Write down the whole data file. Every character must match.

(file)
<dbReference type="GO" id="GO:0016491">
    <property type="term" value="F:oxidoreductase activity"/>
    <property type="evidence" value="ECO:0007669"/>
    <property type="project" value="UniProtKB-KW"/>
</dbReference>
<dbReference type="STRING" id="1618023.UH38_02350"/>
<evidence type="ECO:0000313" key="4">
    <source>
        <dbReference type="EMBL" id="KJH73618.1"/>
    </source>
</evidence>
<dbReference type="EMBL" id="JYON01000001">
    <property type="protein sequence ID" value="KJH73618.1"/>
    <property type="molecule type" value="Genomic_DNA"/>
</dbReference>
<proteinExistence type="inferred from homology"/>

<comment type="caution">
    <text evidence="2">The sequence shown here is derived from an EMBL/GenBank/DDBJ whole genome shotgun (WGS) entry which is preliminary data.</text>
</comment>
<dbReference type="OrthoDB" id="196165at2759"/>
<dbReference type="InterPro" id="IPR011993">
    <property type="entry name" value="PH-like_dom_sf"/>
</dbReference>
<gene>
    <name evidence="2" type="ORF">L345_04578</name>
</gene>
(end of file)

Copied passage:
<dbReference type="GO" id="GO:0016491">
    <property type="term" value="F:oxidoreductase activity"/>
    <property type="evidence" value="ECO:0007669"/>
    <property type="project" value="UniProtKB-KW"/>
</dbReference>
<dbReference type="STRING" id="1618023.UH38_02350"/>
<evidence type="ECO:0000313" key="4">
    <source>
        <dbReference type="EMBL" id="KJH73618.1"/>
    </source>
</evidence>
<dbReference type="EMBL" id="JYON01000001">
    <property type="protein sequence ID" value="KJH73618.1"/>
    <property type="molecule type" value="Genomic_DNA"/>
</dbReference>
<proteinExistence type="inferred from homology"/>

<comment type="caution">
    <text evidence="2">The sequence shown here is derived from an EMBL/GenBank/DDBJ whole genome shotgun (WGS) entry which is preliminary data.</text>
</comment>
<dbReference type="OrthoDB" id="196165at2759"/>
<dbReference type="InterPro" id="IPR011993">
    <property type="entry name" value="PH-like_dom_sf"/>
</dbReference>
<gene>
    <name evidence="2" type="ORF">L345_04578</name>
</gene>